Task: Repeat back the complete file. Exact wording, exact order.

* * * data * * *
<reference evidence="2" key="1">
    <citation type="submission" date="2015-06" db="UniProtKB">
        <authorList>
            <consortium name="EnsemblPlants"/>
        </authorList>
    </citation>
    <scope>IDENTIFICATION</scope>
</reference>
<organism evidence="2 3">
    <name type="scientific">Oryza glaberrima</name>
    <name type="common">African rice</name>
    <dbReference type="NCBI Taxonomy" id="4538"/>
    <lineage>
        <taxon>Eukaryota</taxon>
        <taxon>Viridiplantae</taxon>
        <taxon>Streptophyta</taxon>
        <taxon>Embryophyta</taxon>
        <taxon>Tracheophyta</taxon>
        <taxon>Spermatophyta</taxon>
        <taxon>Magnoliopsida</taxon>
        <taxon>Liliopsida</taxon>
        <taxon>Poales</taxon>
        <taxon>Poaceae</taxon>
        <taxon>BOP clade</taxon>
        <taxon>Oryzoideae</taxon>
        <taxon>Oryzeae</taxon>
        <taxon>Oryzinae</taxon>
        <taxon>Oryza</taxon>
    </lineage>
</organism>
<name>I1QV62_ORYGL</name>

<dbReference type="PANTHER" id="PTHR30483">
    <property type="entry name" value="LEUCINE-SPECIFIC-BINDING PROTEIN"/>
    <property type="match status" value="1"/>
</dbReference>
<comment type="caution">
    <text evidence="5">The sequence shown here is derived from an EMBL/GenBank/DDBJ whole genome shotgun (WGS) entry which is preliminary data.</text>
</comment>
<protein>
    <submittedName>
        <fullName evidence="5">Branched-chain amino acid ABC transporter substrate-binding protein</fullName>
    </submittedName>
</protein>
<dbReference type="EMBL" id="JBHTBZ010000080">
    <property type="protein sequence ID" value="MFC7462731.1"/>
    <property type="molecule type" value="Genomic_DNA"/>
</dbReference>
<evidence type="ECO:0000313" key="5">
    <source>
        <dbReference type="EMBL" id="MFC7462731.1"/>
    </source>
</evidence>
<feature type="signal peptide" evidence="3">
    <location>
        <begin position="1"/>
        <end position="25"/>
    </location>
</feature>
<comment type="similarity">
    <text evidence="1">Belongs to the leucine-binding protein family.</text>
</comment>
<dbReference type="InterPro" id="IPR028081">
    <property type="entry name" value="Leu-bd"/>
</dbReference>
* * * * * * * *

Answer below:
<reference evidence="2" key="1">
    <citation type="submission" date="2015-06" db="UniProtKB">
        <authorList>
            <consortium name="EnsemblPlants"/>
        </authorList>
    </citation>
    <scope>IDENTIFICATION</scope>
</reference>
<organism evidence="2 3">
    <name type="scientific">Oryza glaberrima</name>
    <name type="common">African rice</name>
    <dbReference type="NCBI Taxonomy" id="4538"/>
    <lineage>
        <taxon>Eukaryota</taxon>
        <taxon>Viridiplantae</taxon>
        <taxon>Streptophyta</taxon>
        <taxon>Embryophyta</taxon>
        <taxon>Tracheophyta</taxon>
        <taxon>Spermatophyta</taxon>
        <taxon>Magnoliopsida</taxon>
        <taxon>Liliopsida</taxon>
        <taxon>Poales</taxon>
        <taxon>Poaceae</taxon>
        <taxon>BOP clade</taxon>
        <taxon>Oryzoideae</taxon>
        <taxon>Oryzeae</taxon>
        <taxon>Oryzinae</taxon>
        <taxon>Oryza</taxon>
    </lineage>
</organism>
<name>I1QV62_ORYGL</name>

<dbReference type="PANTHER" id="PTHR30483">
    <property type="entry name" value="LEUCINE-SPECIFIC-BINDING PROTEIN"/>
    <property type="match status" value="1"/>
</dbReference>
<comment type="caution">
    <text evidence="5">The sequence shown here is derived from an EMBL/GenBank/DDBJ whole genome shotgun (WGS) entry which is preliminary data.</text>
</comment>
<protein>
    <submittedName>
        <fullName evidence="5">Branched-chain amino acid ABC transporter substrate-binding protein</fullName>
    </submittedName>
</protein>
<dbReference type="EMBL" id="JBHTBZ010000080">
    <property type="protein sequence ID" value="MFC7462731.1"/>
    <property type="molecule type" value="Genomic_DNA"/>
</dbReference>
<evidence type="ECO:0000313" key="5">
    <source>
        <dbReference type="EMBL" id="MFC7462731.1"/>
    </source>
</evidence>
<feature type="signal peptide" evidence="3">
    <location>
        <begin position="1"/>
        <end position="25"/>
    </location>
</feature>
<comment type="similarity">
    <text evidence="1">Belongs to the leucine-binding protein family.</text>
</comment>
<dbReference type="InterPro" id="IPR028081">
    <property type="entry name" value="Leu-bd"/>
</dbReference>